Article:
There’s something to be said for a slow burn, and “Strangers,” the second episode of this fifth season, had one of the slowest buildups we’ve seen in a long while. It was an episode that flirted dangerously with being dragged down by its own pacing, but ultimately it was mostly satisfying, and made the shocking and horrific ending all the more effective. But more importantly, “Strangers” was a crossroads, a fork in the road where the group is made to decide what road — both literal and metaphorical — they will travel.
What made this episode interesting was that it spent the first forty minutes doing two critical things: setting the stage for the next phase of their journey, and tying up the loose ends from the last one. Putting aside Gabriel the priest for a moment, what we really had for the first two thirds was a series of vignettes that closed several loops that were inevitably going to be issues unless they were addressed. And while it seems like an awfully accelerated pace for so much plot resolution, one could easily say that the immediacy and urgency of their new situation — and the bond forged by the horrors of the old one — were notable contributing factors.
The most glaring loose end was of course Carol, and it was Tyreese who led the charge there. His moment with Carol by the riverside was one of gentle understanding, a moment of forgiving and forgetting, although which is more important to whom is a murkier issue. Each of them has things they want to forget, and neither is 10% sure they have earned forgiveness. That second part is Carol’s greatest obstacle — it’s not the forgiveness of others, but rather that she no longer is sure of her place in this world. Her meeting with Tyreese — and later Daryl and then finally Rick — all found her hearing what she needed to hear, but she remains unsure. It’s an interesting twist on Carol, and I appreciate that there will always be an element of introspection and self-reflection. Carol — and by extension actress Melissa McBride — is rapidly becoming one of the best parts of this show, and that’s all the more remarkable given how milquetoast her character was in the early seasons. Both the actress and the new crop of writers are to be commended for her fascinating evolution.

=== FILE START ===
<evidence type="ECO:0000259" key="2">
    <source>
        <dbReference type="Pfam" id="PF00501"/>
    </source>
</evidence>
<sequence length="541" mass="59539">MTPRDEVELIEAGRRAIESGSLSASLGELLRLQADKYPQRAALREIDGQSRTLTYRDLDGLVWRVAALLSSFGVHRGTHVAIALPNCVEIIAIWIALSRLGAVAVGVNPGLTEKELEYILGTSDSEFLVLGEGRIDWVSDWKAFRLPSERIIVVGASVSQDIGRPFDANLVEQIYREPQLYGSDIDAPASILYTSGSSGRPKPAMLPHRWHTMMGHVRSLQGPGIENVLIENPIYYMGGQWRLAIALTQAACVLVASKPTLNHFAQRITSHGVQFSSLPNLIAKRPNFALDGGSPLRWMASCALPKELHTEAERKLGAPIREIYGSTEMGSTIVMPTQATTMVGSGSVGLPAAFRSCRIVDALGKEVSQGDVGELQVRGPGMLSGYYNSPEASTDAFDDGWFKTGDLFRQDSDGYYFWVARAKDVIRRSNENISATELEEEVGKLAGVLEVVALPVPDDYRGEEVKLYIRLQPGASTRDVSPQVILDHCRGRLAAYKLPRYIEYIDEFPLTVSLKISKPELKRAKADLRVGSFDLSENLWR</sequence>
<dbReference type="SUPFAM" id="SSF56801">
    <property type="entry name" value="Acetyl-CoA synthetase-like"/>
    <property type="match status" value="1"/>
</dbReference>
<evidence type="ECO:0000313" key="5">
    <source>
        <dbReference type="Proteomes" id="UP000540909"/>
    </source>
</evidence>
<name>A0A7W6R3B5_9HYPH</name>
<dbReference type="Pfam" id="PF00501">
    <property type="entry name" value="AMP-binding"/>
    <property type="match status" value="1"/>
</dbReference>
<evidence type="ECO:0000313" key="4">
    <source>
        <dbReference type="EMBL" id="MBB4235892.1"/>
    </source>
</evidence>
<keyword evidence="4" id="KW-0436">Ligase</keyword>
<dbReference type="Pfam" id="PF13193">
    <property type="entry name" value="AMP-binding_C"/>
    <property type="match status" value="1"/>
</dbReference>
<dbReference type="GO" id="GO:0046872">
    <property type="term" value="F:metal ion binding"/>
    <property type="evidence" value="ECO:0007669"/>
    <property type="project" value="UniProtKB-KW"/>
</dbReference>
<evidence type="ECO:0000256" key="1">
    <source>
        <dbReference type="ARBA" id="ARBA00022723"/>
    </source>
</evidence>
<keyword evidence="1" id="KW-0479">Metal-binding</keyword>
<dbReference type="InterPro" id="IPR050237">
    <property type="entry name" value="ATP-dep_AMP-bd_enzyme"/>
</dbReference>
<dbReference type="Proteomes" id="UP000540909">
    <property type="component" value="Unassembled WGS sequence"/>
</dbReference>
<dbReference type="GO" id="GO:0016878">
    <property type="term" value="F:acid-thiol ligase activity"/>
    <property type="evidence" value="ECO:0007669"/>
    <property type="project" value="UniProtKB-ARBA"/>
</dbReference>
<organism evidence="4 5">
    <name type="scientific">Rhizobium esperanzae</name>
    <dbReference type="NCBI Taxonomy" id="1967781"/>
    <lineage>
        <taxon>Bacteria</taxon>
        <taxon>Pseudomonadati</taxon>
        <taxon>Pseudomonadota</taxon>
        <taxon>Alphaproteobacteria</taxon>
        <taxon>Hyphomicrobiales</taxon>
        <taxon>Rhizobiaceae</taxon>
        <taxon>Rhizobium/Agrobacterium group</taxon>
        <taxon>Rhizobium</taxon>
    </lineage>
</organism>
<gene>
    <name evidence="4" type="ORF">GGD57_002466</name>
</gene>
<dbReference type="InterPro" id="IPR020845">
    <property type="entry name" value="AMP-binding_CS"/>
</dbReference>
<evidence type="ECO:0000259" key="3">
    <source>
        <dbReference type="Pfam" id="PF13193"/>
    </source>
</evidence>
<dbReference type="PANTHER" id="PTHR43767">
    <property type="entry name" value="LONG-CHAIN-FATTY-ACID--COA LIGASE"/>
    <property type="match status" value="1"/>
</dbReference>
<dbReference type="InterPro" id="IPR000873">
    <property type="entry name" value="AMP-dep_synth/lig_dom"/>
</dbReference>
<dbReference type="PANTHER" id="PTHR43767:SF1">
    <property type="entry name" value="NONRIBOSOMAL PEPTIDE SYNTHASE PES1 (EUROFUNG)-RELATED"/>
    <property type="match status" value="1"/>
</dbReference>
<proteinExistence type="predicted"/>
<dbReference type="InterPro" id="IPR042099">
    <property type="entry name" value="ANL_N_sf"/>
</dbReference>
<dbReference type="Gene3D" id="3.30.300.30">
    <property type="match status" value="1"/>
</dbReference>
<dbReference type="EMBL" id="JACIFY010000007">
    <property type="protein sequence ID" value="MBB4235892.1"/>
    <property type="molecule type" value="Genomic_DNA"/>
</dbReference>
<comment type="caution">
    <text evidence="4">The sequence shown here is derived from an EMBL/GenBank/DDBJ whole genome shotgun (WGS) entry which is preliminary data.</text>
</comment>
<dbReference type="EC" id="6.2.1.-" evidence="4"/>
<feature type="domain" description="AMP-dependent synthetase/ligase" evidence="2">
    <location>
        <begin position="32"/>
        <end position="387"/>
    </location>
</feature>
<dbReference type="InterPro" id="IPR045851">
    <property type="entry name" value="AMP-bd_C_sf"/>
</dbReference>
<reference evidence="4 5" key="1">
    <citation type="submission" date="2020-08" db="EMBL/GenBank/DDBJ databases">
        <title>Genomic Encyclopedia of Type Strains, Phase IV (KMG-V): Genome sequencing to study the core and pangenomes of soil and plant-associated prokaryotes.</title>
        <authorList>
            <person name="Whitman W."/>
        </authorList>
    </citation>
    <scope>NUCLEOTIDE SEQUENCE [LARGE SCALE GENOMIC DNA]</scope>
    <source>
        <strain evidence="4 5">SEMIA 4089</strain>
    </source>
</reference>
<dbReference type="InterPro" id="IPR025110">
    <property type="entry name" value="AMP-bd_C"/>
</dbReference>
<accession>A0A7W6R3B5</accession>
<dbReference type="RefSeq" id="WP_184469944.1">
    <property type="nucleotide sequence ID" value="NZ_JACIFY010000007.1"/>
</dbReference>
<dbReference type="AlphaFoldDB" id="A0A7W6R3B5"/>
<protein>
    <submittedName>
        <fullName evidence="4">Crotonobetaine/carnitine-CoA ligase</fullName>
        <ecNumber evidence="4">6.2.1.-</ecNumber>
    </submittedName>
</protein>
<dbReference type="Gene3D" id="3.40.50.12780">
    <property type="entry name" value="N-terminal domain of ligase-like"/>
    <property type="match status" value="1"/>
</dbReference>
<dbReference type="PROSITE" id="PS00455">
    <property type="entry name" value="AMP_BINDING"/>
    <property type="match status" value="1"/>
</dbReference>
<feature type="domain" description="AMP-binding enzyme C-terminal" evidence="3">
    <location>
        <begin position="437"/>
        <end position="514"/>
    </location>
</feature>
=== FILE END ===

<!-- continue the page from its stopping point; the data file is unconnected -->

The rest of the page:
The second loose end is of course the question of where they go from here. The temptation to follow Abraham and Eugene to Washington, to see if a cure truly is possible, is like a specter looming over them all. Do they take the chance, head off on such a difficult journey? Or do they continue to do what they do best and simply survive. Interestingly, it’s Bob’s relentless positivity that appears to hold the most sway over Rick, and eventually that becomes they path that they choose.
It’s that path that becomes the central theme of the episode. “Strangers” was about whether to give in to hope, or whether to succumb to fear. It’s strange, though, that fear is strongest in the visage of the man of faith, a man whose presence represents everything except hope. Gabriel is sick with fear, and everything about him, his persona, his creepily immaculate church with its dark warnings carved into it, feels like a sign that they should leave him and never look back. As for hope? It was nicely encapsulated in Rick’s talk with Carl, in their subtly symbolic conversation about strength and safety, about fear and trust and hope. The hope of Washington versus the fear of change. The hope of life versus the fear of death. The hope of trusting new people versus the fear brought on by the memories of the old. And Rick, despite giving an ominous warning to Gabriel, chooses hope. It’s a lovely moment, when the choice is made, a moment of genuine sweetness and camaraderie, even during Tara’s painful admission to Maggie (yet another loose end neatly knotted off).
But of course, nothing is quite so simple in this world. All of the hugs and kisses, the loving glances and warmth, all of the trust and hope that they have cannot stop the world from turning and cannot stop the sun from setting. And that night, the gates to hell creak slowly open. Gareth and his friends are here, their elaborate trap no longer standing. Instead, now they are hunters. They hunt for food, but also for vengeance, and it is Bob, poor, sweet Bob, who must bear the weight of their savagery. And while the final line was terrible — seriously, Gareth’s smirk and goofy line about how Bob would taste absolutely ruined a grimly effective moment — the scene itself was chilling and terrifying. For Rick was right — the living are worse. The living are the ones who stole Beth away in the night, leaving Daryl and Carol in a chase into the darkness. And the living are the ones who are hunting them now, and all their hopes and dreams will not save them.